Where do we go when all the stories fail?
All the stories are failing. Fewer and fewer want to go and sit in big, draughty buildings with high ceilings – no matter how beautifully fan-vaulted – to hear them anymore. The picture below shows the purpose-made wooden pews of the 12th century church of St John the Baptist in Glastonbury, Somerset. Last week, they went to auction to be sold off to the highest bidder.
To the Druids, long before Christianity, Christmas was about the Birth of the Faery Babe, or Radiant Child. This is the story that I see being played out what other people call the Glastonbury Zodiac on the Somerset Levels, a 10-mile wide circular landscape temple where the “stars have fallen to the Earth” to create 13 giant earthworks – as the map shows below:
Tonight, we enter the Winter Solstice in the sign of Capricorn. To me, this is such a beautiful time when there are unique energies at play from the “Christmas spirits” that can heal the emotional despair and suffering accrued during the previous thirteen moons, and send rejuvenation, fresh hope and inspiration for the coming turn of the calendrical Wheel.
In Earth alchemy and Arthurian legend, the longest night of midwinter, caused by the Sun reaching its furthest point away from the Earth and then returning three days later, on Christmas Day, is symbolised by the death of the Old Wounded Fisher King and the birth of the new King, otherwise known as the Radiant Child. This bursting forth into joyful and victorious rebirth was symbolised by alchemists as the Peacock’s Tail, for which, I think, the aurora borealis is the perfect sky metaphor.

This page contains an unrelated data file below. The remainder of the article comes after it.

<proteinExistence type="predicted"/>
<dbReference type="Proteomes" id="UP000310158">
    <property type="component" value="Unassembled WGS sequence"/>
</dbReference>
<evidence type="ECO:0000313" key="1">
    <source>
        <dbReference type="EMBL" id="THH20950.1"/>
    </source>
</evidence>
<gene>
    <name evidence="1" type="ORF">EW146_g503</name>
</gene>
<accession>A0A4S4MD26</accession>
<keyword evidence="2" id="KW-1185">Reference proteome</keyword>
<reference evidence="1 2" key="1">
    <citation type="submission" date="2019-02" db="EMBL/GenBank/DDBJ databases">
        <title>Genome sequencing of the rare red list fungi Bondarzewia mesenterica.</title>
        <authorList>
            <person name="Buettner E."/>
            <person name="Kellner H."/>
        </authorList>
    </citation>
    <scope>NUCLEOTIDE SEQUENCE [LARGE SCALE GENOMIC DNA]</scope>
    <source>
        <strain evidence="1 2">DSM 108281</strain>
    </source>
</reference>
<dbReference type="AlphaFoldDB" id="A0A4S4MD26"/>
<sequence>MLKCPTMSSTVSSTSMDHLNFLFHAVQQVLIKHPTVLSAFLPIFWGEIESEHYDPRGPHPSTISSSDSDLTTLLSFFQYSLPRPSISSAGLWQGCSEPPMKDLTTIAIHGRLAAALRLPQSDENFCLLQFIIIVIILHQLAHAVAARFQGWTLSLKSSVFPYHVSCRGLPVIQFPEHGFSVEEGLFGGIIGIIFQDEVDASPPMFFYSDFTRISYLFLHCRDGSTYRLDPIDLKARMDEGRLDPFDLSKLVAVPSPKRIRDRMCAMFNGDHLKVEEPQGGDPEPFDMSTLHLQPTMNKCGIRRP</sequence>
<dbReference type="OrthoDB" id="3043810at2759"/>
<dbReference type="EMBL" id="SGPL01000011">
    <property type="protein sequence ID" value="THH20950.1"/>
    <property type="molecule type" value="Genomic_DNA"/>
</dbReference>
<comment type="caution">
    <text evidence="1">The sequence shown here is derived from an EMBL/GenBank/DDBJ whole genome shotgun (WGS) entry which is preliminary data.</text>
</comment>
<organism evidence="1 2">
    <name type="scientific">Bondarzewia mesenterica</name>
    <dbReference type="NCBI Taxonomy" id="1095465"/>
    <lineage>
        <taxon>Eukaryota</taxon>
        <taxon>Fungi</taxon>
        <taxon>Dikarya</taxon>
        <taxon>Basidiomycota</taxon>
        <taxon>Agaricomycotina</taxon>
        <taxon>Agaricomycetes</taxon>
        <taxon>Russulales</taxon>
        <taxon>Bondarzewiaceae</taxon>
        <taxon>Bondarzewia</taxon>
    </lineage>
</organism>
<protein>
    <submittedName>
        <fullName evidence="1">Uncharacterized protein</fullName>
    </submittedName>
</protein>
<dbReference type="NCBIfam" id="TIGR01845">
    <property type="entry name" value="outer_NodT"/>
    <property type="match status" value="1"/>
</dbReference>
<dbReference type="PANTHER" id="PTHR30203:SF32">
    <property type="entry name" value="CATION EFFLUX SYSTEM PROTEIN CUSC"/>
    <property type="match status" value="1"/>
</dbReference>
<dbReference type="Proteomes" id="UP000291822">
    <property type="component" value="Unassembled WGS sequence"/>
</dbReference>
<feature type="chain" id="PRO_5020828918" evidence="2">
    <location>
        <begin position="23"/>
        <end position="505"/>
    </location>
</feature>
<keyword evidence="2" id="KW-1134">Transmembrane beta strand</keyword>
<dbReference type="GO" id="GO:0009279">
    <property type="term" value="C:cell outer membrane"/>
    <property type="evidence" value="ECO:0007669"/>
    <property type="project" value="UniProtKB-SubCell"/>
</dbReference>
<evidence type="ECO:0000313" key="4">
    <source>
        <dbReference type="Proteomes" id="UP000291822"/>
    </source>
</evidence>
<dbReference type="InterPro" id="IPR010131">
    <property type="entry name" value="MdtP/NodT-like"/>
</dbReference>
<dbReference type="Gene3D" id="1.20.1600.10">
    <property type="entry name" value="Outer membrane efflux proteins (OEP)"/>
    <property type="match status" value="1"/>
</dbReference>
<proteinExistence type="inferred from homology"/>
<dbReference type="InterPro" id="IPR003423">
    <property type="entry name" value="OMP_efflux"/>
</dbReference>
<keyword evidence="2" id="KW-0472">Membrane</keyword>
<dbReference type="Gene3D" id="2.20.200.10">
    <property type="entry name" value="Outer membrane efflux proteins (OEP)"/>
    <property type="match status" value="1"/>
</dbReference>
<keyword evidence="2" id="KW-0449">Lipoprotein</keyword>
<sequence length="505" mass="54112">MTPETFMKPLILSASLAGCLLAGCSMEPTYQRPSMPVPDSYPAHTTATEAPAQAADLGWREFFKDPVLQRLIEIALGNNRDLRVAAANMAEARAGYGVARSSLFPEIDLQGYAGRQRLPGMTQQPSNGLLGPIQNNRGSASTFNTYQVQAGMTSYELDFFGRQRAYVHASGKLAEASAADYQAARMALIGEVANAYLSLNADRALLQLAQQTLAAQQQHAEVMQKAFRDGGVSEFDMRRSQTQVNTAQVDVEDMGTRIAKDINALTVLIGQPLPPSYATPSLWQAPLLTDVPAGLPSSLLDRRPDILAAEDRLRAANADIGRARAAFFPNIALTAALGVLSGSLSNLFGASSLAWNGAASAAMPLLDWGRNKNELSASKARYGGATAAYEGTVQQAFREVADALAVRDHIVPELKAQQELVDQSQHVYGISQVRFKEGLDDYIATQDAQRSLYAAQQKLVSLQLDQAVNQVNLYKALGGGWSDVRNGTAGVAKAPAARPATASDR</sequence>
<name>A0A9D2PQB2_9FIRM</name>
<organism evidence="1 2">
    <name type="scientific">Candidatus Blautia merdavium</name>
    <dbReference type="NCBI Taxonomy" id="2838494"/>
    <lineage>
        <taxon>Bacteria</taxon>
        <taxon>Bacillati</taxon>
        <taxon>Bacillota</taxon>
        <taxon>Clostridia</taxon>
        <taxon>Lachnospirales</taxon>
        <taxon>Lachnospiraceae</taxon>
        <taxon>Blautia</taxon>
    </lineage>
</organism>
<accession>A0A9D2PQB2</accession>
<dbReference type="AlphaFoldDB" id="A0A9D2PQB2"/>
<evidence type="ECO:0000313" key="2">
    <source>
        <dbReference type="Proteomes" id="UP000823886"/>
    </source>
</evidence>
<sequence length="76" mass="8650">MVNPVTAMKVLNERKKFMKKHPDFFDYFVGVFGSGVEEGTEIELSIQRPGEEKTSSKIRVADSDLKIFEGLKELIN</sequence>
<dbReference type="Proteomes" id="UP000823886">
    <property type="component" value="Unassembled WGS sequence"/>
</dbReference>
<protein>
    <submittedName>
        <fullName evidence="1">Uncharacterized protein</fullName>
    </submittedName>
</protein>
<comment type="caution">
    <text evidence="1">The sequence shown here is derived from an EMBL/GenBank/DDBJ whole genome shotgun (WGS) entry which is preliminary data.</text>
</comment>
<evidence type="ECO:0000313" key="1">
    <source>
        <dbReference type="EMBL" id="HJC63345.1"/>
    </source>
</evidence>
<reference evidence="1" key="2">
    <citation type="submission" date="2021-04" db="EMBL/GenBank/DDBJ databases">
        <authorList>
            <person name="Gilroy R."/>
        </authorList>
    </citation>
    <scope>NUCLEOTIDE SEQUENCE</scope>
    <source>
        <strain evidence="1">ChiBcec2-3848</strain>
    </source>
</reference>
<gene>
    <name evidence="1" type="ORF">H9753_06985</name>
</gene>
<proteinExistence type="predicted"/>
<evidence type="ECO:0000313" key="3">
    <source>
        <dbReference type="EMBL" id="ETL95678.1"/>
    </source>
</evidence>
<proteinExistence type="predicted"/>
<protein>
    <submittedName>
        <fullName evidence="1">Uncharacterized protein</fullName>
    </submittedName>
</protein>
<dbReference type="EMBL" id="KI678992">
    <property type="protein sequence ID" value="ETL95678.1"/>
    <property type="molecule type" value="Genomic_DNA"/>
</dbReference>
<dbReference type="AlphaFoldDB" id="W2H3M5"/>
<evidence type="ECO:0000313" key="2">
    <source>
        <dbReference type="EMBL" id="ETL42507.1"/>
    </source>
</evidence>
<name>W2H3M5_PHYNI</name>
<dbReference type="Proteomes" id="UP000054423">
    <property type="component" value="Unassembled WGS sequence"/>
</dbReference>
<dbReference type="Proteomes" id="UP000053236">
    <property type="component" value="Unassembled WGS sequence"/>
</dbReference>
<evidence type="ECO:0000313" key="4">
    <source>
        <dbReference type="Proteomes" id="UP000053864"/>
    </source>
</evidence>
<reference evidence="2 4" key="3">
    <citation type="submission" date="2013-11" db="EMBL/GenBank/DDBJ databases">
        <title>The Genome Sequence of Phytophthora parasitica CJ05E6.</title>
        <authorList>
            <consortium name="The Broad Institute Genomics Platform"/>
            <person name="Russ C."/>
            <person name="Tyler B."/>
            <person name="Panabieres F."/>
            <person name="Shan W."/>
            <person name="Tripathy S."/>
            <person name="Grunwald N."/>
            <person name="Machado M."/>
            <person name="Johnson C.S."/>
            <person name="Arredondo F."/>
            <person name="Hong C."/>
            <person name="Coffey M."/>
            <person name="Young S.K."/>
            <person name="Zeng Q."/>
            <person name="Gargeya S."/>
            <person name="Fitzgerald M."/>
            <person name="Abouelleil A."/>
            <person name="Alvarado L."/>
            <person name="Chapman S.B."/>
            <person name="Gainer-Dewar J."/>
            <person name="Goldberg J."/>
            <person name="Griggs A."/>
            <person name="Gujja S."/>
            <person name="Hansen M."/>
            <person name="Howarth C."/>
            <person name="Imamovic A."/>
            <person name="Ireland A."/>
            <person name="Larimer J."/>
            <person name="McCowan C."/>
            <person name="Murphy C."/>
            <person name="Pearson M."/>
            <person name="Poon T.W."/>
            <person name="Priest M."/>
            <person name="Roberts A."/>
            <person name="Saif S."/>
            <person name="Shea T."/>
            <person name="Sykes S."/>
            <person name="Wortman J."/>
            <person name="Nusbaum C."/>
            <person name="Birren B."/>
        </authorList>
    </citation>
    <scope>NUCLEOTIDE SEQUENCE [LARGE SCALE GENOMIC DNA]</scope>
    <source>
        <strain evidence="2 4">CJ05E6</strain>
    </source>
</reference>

Who was Merlin really? It’s a question I often get asked.
Well, we have to go back to the 12th century, when a school of scribes was appointed by the Norman conquest to win the hearts and minds of the unruly Celts, and they reinvented Merlin from an already-existing native, mythological shaman called Myrddin Wylt.
I’ve been doing some research on Dunstan for my new book, Stories in the Land. Dunstan was abbot at Glastonbury Abbey in Somerset, England, in the 10th century, and went on to assume the mantle of the Archbishoprics of London and Canterbury. I’m quite fascinated by this painting of his, within which he has written:
With the New Moon in Sagittarius today, you may be wondering about the occult meaning of the Centaur Bowman? Continue reading
The Roman Catholic Church has spent a lot of time arguing over whether Mary Magdalene really was a prostitute. I can tell them that she was, but that her mythic character was developed from the honoured tradition of the sacred whore whose role is vital in producing the avatar of the age.
Unfortunately, though, because this occult understanding has been hidden from the masses, in my view it has given rise to the Madonna/Whore complex, which some men suffer from when they are rooted in base consciousness, and cannot see both the the Madonna (Virgin Mary) and Sacred Whore (Mary Magdalene) in the same woman and therefore need different partners to serve those different needs.